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How to make a PhD even longer

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A PhD journey is, by necessity, a long one, and for many the time between thesis marking and the wearing of the funny hat in Jammie Hall, is, by preference, as short as possible. This was not the case, however, for Dr Chao Mulenga, who put her family’s interests above her own academic need to graduate.

Dr Mulenga, who is attached to the Section of Organisational Psychology in Commerce, completed her thesis on Occupational Health Psychology (An explanatory model of antecedents and outcomes of the health and safety climate in the South African Construction Industry). In total the doctoral route took 5 ½ years.

She found out that she would be awarded her doctorate shortly before the June graduation – but there was not enough time to organise for her beloved family to attend, so she delayed her graduation date by six months to accommodate them.She explained; “My family have supported me on this long journey. I could not see myself walking onto the stage in the Jammie Hall without a single member of my family making a noise for me in the crowd!”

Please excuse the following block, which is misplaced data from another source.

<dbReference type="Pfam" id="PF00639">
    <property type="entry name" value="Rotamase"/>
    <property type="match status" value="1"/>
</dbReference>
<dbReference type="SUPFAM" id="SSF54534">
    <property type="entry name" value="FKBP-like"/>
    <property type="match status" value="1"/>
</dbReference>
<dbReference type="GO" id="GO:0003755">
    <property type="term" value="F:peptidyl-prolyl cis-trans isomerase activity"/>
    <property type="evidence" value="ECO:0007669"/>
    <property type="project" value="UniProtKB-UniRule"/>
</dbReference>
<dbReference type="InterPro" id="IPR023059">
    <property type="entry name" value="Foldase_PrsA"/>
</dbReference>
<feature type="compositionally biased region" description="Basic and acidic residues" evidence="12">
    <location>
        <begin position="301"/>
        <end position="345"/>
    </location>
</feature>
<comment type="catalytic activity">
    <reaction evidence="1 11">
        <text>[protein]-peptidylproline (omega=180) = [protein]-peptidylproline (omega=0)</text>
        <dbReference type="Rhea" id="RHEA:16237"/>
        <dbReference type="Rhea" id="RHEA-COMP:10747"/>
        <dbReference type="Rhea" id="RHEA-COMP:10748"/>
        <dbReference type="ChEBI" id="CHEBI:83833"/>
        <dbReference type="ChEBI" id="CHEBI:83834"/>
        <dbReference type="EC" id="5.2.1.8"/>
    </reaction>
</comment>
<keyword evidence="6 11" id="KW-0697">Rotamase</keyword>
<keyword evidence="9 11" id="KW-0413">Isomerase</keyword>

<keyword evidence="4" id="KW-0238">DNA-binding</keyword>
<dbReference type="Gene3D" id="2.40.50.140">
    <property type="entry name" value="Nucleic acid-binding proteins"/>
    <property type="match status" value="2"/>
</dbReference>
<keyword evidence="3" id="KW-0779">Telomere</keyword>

Fortunately the time lapse enabled her family to overcome geographical inconveniences to celebrate her special day.Her daughter, a UCT graduate, Mukuka Mulenga-Bwalya and son-in-law, Dennis Bwaylya (A UCT Mechanical Engineering alumnus) and her grandchildren Chilela Bwalya (5) and Temwani Bwalya (2) arrived from Lusaka, Zambia for the ceremony. Her eldest daughter, a vet in Johannesburg, Dr Ida Mulenga, also made the journey for grad as well as her two brothers and their wives. “I’m so proud of you,” said an admirer. “I’m so proud of myself,” said Dr Mulenga.

Story By : Carolyn McGibbon

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